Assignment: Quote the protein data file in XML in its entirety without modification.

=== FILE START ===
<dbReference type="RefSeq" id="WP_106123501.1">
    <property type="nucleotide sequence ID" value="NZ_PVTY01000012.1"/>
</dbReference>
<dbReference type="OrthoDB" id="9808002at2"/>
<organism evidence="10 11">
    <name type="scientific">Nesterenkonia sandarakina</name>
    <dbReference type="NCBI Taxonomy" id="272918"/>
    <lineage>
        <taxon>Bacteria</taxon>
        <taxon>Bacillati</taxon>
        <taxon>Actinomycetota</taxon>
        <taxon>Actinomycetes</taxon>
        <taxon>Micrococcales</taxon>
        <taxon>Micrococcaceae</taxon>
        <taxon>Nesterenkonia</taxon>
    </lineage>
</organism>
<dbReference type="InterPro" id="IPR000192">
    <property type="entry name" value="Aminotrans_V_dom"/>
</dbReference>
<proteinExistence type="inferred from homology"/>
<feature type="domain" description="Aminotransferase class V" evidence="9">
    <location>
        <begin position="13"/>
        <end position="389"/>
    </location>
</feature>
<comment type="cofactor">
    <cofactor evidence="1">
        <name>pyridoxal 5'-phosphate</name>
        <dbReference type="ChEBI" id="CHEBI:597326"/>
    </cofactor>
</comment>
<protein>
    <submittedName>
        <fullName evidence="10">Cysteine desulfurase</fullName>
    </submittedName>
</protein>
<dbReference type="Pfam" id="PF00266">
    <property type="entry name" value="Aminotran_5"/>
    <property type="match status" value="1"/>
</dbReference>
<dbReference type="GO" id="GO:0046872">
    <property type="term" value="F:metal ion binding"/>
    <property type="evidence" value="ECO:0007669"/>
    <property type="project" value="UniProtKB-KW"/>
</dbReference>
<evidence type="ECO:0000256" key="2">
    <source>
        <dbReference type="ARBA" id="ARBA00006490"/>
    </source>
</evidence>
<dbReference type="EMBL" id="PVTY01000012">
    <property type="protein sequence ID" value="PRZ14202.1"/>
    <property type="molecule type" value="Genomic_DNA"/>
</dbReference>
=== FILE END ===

<dbReference type="RefSeq" id="WP_106123501.1">
    <property type="nucleotide sequence ID" value="NZ_PVTY01000012.1"/>
</dbReference>
<dbReference type="OrthoDB" id="9808002at2"/>
<organism evidence="10 11">
    <name type="scientific">Nesterenkonia sandarakina</name>
    <dbReference type="NCBI Taxonomy" id="272918"/>
    <lineage>
        <taxon>Bacteria</taxon>
        <taxon>Bacillati</taxon>
        <taxon>Actinomycetota</taxon>
        <taxon>Actinomycetes</taxon>
        <taxon>Micrococcales</taxon>
        <taxon>Micrococcaceae</taxon>
        <taxon>Nesterenkonia</taxon>
    </lineage>
</organism>
<dbReference type="InterPro" id="IPR000192">
    <property type="entry name" value="Aminotrans_V_dom"/>
</dbReference>
<proteinExistence type="inferred from homology"/>
<feature type="domain" description="Aminotransferase class V" evidence="9">
    <location>
        <begin position="13"/>
        <end position="389"/>
    </location>
</feature>
<comment type="cofactor">
    <cofactor evidence="1">
        <name>pyridoxal 5'-phosphate</name>
        <dbReference type="ChEBI" id="CHEBI:597326"/>
    </cofactor>
</comment>
<protein>
    <submittedName>
        <fullName evidence="10">Cysteine desulfurase</fullName>
    </submittedName>
</protein>
<dbReference type="Pfam" id="PF00266">
    <property type="entry name" value="Aminotran_5"/>
    <property type="match status" value="1"/>
</dbReference>
<dbReference type="GO" id="GO:0046872">
    <property type="term" value="F:metal ion binding"/>
    <property type="evidence" value="ECO:0007669"/>
    <property type="project" value="UniProtKB-KW"/>
</dbReference>
<evidence type="ECO:0000256" key="2">
    <source>
        <dbReference type="ARBA" id="ARBA00006490"/>
    </source>
</evidence>
<dbReference type="EMBL" id="PVTY01000012">
    <property type="protein sequence ID" value="PRZ14202.1"/>
    <property type="molecule type" value="Genomic_DNA"/>
</dbReference>